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Howto: Linux Filesystems

This blog series aims to be a reference guideline by collecting useful knowledge and tutorials about Linux filesystems, mainly about ext3 and ext4.

Because, as systems engineers/administrators, when we need to manually perform disk maintenance on a server, we know that a tiny mistake may have large consequences.

“Trial-and-Error” is sometimes a good way to learn, and sometimes not. For sensitive topics like internet security or filesystem operations, it is often better to understand the theory based on reliable sources before trying; in this way we can avoid putting the data integrity at unnecessary risk.

Every administration task needs to be done carefully, but the need avoiding any mistake is felt even higher when it comes to disk management; there is no room for experimenting with uncertainty.

For example, commands like ‘dd’ with the wrong filesystem parameter will destroy it without a warning, even if it was still mounted. Therefore this howto is intended to provide you with many examples of command lines that can be used as best practices. It is written as a compilation of online literature and real-life examples from my experience during the last 12 years.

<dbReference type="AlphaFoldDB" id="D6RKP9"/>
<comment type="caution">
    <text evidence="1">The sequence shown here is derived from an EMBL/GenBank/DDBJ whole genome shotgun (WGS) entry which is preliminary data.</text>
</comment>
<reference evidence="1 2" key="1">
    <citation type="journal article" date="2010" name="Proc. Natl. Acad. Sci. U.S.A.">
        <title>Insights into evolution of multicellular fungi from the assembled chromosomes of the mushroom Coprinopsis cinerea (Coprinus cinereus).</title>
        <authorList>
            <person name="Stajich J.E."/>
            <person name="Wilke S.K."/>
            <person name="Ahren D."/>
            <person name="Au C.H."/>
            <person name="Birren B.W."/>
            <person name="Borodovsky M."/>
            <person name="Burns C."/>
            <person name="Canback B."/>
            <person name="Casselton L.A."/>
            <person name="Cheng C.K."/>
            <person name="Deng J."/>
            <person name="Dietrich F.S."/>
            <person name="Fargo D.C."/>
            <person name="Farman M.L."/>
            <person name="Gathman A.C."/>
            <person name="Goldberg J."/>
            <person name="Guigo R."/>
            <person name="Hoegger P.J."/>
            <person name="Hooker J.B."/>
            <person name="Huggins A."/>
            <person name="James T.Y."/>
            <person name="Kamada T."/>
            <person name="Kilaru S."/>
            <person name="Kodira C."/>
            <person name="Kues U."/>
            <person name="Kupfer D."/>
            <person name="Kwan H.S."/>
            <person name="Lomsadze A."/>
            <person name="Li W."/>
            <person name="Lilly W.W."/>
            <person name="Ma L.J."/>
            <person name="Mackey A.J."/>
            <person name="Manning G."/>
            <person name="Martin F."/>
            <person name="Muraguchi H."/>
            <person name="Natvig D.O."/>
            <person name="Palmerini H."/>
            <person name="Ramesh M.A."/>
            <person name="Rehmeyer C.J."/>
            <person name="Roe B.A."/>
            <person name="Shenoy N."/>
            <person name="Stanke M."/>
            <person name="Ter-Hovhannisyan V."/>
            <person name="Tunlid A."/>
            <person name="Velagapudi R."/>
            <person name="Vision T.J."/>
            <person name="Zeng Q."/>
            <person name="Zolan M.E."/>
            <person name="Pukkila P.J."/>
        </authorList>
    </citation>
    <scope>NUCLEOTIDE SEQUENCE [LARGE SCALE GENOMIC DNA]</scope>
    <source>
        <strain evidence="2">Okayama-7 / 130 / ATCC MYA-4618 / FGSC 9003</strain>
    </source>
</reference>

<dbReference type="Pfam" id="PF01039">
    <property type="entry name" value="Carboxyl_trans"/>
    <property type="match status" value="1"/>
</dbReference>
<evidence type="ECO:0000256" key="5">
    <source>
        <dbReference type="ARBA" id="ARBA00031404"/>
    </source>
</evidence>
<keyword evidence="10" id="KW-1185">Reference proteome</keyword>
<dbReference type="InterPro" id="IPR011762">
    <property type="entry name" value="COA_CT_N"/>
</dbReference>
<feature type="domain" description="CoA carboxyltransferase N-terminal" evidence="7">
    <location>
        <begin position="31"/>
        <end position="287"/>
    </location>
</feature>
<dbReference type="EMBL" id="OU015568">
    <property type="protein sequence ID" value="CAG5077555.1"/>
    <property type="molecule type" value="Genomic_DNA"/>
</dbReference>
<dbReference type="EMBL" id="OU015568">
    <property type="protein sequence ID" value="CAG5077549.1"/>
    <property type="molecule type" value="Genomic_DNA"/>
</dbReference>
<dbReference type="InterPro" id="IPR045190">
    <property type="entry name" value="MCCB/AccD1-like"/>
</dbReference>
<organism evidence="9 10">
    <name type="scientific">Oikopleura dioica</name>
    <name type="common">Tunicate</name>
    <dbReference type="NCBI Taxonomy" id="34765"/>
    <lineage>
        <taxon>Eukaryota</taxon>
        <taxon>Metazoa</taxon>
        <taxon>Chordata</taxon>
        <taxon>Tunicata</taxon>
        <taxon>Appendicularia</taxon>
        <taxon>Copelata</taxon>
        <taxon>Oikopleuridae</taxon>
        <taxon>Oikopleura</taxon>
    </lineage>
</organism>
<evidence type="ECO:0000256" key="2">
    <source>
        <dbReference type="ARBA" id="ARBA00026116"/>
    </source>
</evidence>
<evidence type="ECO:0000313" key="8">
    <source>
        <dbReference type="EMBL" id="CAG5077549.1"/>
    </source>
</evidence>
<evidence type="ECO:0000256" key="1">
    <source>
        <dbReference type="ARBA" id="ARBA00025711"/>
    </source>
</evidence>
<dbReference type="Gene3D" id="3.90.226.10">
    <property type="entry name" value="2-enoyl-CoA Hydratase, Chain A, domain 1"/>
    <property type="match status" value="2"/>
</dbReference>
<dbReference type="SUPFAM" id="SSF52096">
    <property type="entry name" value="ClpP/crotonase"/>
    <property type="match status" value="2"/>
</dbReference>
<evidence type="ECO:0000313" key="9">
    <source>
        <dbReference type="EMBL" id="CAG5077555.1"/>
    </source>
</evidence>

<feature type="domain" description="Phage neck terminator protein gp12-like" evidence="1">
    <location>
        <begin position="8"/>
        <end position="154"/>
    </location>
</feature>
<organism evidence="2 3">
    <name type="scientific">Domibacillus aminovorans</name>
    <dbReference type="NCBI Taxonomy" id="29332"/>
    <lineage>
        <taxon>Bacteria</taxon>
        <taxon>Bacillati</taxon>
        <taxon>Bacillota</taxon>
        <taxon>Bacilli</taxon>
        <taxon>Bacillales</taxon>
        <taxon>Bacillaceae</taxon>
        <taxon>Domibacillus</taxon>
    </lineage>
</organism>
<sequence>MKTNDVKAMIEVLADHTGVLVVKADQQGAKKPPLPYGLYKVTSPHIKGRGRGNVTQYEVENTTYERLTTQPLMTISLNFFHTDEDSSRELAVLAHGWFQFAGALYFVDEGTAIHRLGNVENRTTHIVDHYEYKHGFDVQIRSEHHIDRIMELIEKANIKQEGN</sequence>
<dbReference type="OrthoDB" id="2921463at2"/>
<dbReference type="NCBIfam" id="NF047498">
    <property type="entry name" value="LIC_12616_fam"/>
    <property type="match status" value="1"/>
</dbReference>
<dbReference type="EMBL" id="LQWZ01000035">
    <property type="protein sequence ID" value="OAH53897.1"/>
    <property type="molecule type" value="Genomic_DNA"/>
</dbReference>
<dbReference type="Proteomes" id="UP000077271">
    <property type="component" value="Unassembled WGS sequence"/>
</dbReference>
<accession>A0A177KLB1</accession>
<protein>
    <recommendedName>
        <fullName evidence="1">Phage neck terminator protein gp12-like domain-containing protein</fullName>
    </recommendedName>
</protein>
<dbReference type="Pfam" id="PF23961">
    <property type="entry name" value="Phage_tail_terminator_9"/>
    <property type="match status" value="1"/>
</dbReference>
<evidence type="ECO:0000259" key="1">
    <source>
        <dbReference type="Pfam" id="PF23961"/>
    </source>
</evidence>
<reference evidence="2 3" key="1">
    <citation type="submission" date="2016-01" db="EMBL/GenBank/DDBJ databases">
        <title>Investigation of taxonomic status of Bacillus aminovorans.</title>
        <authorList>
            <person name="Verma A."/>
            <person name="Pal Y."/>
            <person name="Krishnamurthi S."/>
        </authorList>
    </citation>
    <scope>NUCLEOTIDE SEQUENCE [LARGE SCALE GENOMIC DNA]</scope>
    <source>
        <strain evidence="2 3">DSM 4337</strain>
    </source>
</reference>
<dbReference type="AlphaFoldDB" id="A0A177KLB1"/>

That being said, trust no one but yourself… and as usual you should always do a backup and double-check what you are doing. ;-)

The blog series will cover:

1. Block Device and Filesystem
It explains how files are split into blocks and how the filesystem acts as an abstraction layer between files (seen by applications) and blocks (physically written on disks). It also says why disks are called block devices.

2. Reminder about Inode, Data, Metadata, Hardlink and Symlink
This article aims to give a clear representation of the relation between filenames and inodes, to explain what is an inode and which differences exist between a hard link and a symbolic link.

3. Journalized Filesystem – Airbag for Server Crash
This blog article details how a brutal interruption of a write operation can corrupt a whole filesystem and how a journal provides a protection against such incomplete writes.

4. Ext4 vs. Ext3 Filesystem and why Delayed Allocation is Bad
It covers the main differences between ext3 and ext4 with a focus on filesystem consistency. This article was the initial motivation of this blog series, because many engineers are unaware that the standard option of ext4 (delalloc) is very for their data!
5. Mount a Filesystem with the right Options
6. File Ownerships, Permissions and Timestamps
7. Sparse Files and Other Special Files
8. Loop Device – Mounting a Filesystem over another
9. Compressed RAM Disk – Memory as Block Device
10. ISO-9660 Filesystem for Compact Disc
11. Monitoring
12. Undelete on Ext3 / Ext4 – Impossible Mission?
13. Encrypted Filesystem
14. Disk Partition and Boot Loader
15. Software Raid with mdadm
16. Hot partition extension with LVM (Logical Volume Management)
17. Copy / Transfer Files through Network
18. NAS (Network Attached Storage) – Remote Storage at Filesystem-Level
19. SAN (Storage Area Network) – Remote Storage at Block-Device-Level
20. Annexes

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